Tue, Aug 21, 2007 - Page 5 News List

Ex-Timor PM calls for withdrawal of Australian troops

TOUGH TALK Mari Alkatiri said the reported seizure by soldiers of two flags was provocative and accused them of intimidating supporters

AFP , DILI

East Timor's ex-prime minister Mari Alkatiri yesterday called for Australian troops deployed in the restive nation to return home, accusing them of a lack of neutrality.

His outburst came as the local media reported that Australian troops had seized two flags of his Fretilin party at a protest held in the eastern district of Baucau at the weekend.

"It would be better for Australian troops to just return home if they cannot be neutral," Alkatiri told journalists.

Fretilin lawmakers turned up for work at parliament for the first time since a new government was announced earlier this month. Initially the party, which insists the new administration is illegal, had said they would boycott.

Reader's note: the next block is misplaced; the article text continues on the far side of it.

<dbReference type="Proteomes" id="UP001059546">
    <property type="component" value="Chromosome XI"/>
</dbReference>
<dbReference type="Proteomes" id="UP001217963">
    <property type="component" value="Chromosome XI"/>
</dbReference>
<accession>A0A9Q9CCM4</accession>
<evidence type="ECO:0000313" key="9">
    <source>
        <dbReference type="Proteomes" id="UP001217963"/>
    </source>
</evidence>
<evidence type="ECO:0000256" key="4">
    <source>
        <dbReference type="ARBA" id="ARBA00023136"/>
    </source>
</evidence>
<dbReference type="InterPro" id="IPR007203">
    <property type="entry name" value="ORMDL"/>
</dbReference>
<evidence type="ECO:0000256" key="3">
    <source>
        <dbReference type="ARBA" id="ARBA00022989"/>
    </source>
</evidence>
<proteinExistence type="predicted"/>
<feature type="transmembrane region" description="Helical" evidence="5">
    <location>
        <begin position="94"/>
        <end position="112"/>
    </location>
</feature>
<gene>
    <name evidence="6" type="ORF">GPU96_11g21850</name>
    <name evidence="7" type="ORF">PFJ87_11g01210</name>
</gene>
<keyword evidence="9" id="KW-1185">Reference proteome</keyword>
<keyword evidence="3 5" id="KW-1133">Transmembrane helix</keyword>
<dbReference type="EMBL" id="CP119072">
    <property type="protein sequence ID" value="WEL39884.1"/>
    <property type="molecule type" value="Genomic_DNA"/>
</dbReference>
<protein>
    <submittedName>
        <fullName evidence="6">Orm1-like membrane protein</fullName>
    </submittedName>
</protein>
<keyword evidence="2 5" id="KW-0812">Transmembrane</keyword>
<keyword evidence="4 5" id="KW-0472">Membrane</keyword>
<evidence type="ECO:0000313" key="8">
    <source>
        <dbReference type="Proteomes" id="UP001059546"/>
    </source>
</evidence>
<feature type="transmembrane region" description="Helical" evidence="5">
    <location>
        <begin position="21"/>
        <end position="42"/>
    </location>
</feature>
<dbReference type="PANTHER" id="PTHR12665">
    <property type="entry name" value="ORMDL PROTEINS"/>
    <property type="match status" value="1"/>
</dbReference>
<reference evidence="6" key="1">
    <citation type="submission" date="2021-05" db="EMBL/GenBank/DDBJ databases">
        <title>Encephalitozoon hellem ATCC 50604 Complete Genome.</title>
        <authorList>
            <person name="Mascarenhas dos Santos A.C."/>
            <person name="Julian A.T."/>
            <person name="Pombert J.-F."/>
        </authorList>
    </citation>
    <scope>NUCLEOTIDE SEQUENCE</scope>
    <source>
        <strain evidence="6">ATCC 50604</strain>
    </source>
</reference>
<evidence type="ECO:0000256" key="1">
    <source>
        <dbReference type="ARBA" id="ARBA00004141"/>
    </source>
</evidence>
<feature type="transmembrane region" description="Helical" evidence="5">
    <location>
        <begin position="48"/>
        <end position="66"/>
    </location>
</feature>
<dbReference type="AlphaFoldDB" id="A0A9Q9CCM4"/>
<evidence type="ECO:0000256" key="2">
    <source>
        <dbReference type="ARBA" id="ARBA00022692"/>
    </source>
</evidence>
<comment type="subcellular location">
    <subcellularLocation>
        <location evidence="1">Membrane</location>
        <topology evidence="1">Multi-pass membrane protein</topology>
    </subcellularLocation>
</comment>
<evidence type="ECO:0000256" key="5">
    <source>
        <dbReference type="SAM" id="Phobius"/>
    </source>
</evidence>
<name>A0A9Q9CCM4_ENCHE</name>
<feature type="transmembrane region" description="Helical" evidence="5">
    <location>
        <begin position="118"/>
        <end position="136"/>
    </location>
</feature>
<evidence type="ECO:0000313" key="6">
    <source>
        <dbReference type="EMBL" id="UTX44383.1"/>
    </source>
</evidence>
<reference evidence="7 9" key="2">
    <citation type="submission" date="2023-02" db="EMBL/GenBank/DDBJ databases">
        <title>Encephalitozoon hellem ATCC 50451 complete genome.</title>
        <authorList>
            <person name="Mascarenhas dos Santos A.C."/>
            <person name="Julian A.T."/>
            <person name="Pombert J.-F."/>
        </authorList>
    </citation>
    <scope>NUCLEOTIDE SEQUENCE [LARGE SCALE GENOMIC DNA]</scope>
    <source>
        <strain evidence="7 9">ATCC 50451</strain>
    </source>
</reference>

Fretilin won the most votes in June polls, but not the absolute majority required to govern.

A coalition formed by former president Xanana Gusmao was instead asked to form a new government by the president, triggering an outcry from Fretilin supporters.

Low-level sporadic violence has broken out in the capital Dili and several eastern districts, and has been largely blamed on those who back the former ruling party.

"They came here to help us solve our problems, but they came to give their backing to one side and fight against the other," said Alkatiri, who was effectively forced to resign amid unrest in Dili last year that left 37 dead. "They had better return home because they are not neutral."

Alkatiri called the reported seizure of the flags a "provocation" and accused the Australian forces of having intimidated Fretilin supporters for some time.

Some 3,000 Australian troops arrived in East Timor amid the violence in April and May last year at Dili's request, and most are still there.

They have since been on patrol along with security forces from several other nations including Malaysia, New Zealand and Portugal, as well as UN police.

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